Both shops 100% recommended by me!



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  1. are you sure this is zero noise reduction? i think the cam automatically applies noise reduction and other stuff when you are outputting jpeg. this is why jpegs look cleaner than raws with nr turned off. the only way of having really zero noise reduction would be to output raw and turn off noise reduction in the raw converter.

  2. Hey Steve,

    Thanks for the review, it’s comprehensive and must have taken some time.

    With your daylight shots what picture style were you using out of interest? I just got an A7SII and don’t have time for testing before going to Croatia on vacation. Will be shooting with my Canon FD primes.


    • This was so long ago, I do not remember the styles but I normally used either neutral or vivid for JPEG. For RAW it does not matter.

  3. Hi Steve, thanks for the review. Something that is not mentioned is magnified playback, and whether it is the same as the A7II or A7r, or similar to the A7rII. With the A7rII , I am told, magnified playback will magnify to the selected AF point – invaluable for fast field editing and checking. It will even change the magnified position from shot to shot magnified scrolling to match the moving AF selection from Eye-AF. The A7II and A7r playback always begins at the centre screen (even with Eye-AF on the A7II), and one must scroll to check focus, with button pushing made more complex with E-mount because there is no diagonal scrolling.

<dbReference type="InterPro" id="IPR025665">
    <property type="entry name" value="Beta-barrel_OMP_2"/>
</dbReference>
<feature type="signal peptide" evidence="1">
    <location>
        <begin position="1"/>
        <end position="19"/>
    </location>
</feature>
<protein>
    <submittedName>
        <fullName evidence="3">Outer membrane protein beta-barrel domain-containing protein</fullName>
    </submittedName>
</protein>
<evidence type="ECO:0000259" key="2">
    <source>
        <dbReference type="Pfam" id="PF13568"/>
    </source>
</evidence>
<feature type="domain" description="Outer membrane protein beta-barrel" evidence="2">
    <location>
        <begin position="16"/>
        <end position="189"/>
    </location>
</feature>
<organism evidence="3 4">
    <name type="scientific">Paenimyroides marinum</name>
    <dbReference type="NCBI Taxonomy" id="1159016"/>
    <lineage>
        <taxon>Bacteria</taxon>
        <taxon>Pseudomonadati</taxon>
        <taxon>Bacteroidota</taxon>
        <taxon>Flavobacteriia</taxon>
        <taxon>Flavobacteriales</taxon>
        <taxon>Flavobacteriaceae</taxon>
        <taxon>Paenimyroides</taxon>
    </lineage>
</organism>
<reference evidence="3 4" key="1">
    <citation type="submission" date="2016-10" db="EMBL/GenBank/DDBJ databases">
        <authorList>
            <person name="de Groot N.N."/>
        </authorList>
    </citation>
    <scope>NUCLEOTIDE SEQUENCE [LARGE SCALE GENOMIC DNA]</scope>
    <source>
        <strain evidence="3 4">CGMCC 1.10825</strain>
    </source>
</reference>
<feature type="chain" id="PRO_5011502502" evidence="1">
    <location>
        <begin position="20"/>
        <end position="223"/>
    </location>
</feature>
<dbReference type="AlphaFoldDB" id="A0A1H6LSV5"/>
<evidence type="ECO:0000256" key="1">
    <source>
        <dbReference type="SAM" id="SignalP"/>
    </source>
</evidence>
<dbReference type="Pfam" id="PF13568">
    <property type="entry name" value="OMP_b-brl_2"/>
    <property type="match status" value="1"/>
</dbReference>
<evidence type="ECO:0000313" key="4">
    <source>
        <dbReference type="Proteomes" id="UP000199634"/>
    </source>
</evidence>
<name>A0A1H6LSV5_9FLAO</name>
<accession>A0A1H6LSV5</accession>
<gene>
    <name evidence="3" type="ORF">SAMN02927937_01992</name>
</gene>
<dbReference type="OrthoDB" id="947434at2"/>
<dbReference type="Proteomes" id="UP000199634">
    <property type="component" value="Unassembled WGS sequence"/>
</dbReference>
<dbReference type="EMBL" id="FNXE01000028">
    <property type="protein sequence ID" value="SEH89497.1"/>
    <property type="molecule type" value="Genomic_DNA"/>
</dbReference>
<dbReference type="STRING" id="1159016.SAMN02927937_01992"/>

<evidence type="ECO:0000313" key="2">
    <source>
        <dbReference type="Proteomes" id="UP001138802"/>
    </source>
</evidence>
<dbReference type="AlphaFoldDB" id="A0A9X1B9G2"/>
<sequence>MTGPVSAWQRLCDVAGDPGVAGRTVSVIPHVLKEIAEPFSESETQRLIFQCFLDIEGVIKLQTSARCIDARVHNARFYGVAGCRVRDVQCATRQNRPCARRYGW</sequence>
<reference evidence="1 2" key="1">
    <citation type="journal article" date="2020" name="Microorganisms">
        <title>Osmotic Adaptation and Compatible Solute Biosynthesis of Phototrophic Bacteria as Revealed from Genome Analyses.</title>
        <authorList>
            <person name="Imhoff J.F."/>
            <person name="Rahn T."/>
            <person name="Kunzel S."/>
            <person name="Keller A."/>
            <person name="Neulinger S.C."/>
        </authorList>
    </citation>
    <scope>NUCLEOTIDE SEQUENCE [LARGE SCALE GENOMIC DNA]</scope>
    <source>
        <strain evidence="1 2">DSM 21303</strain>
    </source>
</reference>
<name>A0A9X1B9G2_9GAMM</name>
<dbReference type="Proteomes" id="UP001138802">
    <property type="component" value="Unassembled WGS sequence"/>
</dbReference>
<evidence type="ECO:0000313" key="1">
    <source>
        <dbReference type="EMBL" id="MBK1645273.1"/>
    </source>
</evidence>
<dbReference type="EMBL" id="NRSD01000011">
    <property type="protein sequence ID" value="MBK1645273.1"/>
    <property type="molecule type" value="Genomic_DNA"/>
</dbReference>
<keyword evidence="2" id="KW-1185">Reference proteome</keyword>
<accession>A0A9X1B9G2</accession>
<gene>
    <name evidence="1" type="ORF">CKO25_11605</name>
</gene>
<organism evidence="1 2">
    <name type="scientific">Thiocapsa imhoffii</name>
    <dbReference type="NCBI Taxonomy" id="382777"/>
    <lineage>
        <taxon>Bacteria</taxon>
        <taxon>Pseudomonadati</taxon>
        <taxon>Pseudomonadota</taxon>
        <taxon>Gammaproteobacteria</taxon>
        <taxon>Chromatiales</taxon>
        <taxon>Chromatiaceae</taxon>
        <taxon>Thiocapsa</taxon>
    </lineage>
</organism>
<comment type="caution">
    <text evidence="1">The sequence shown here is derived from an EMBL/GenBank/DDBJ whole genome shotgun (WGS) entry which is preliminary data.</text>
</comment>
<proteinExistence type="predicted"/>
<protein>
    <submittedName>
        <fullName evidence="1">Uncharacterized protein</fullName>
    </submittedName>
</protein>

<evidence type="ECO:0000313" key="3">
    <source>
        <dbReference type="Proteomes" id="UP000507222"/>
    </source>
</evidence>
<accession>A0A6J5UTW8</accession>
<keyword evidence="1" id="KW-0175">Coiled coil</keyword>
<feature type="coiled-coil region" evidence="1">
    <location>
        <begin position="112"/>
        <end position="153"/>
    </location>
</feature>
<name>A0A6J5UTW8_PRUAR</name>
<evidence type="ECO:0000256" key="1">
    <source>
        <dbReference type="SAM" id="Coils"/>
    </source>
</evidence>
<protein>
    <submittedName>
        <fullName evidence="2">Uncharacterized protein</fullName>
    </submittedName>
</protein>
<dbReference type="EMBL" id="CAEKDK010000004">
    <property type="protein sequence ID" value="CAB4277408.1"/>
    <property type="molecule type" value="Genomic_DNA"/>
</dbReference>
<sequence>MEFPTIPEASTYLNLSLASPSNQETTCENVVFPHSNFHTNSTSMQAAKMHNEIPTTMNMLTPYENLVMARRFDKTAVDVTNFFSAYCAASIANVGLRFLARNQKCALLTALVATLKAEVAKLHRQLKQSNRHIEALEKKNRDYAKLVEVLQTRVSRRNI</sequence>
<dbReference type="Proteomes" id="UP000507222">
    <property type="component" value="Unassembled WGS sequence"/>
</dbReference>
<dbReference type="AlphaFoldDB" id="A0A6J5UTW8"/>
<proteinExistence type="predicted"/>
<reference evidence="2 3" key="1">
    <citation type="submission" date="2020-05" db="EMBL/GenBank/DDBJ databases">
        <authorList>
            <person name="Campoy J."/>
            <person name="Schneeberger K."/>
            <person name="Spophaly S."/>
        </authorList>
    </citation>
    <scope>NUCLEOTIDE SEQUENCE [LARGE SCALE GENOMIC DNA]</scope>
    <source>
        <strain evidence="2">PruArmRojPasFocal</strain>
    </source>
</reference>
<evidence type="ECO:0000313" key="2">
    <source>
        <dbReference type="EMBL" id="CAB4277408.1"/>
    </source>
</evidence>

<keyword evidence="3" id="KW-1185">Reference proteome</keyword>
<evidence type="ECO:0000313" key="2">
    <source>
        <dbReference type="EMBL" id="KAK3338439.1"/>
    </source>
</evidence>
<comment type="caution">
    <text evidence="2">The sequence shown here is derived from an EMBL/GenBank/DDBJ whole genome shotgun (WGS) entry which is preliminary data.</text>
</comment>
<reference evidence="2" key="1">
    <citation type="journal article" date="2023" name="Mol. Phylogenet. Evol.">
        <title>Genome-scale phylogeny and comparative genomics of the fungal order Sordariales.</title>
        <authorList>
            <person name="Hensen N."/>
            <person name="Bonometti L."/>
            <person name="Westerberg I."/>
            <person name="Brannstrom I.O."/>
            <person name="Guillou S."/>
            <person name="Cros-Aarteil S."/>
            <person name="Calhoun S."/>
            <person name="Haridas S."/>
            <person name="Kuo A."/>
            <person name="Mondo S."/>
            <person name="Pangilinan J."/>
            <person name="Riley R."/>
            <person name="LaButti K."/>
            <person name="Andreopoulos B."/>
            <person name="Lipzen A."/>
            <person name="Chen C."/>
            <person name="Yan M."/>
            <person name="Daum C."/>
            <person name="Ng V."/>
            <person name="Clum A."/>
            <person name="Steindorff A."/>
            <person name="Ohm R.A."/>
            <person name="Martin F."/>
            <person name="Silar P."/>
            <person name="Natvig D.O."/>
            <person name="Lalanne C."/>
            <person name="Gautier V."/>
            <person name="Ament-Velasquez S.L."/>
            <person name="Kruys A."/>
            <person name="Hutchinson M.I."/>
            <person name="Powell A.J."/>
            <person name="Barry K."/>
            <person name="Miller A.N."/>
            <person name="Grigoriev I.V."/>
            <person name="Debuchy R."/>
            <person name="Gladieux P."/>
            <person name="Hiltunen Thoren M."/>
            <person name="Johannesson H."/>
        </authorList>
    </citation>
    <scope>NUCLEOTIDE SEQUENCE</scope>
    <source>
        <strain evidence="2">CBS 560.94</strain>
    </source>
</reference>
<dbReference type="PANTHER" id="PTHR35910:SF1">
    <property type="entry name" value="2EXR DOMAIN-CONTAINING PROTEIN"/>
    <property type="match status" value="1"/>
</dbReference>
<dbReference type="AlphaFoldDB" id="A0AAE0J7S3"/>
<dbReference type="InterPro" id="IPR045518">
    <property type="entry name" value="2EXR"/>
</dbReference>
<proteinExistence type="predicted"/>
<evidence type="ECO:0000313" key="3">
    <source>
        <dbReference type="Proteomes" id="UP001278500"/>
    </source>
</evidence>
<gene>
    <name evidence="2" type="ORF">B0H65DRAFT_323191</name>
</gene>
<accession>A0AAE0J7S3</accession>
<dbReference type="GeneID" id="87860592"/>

Magnified playback that goes to the selected AF point is something that the SLR’s up to the A900 do, that was not carried over to the A77/A99, or E-Mount. It was great to hear that it returned with the A7rII, because it always made checking focus on eyes fast and simple. Has it been included with the A7sII?

  4. I am wondering how the a7s ii compares to the Olympus cameras from an image quality standpoint. I know that a full frame sensor will best a 4/3 sensor, but will a 12MP full frame sensor best a 20MP 4/3 sensor? I know in low light it is no contest, but what about “normal” lighting, etc.? Any thoughts would be much appreciated. Basically, is there any instance where the Olympus would top the a7s ii? Thanks.

    • Yes, the A7sII will beat any Micro 4/3 for noise, dynamic range, and everything in between. You will get that rich full frame file from an A7s or A7sII with deep color information, and all the good stuff. I can’t see any area where M 4/3 would top the As7II unless you want more resolution.

  5. Hi Steve,

    I’m looking at jumping into the world of Leica, and i want to pair my lenses with a Sony a7sii or a7rii, but i’m not sure what would be better for me. It’s going to be for travel photography, some portraiture and some casual studio portraiture.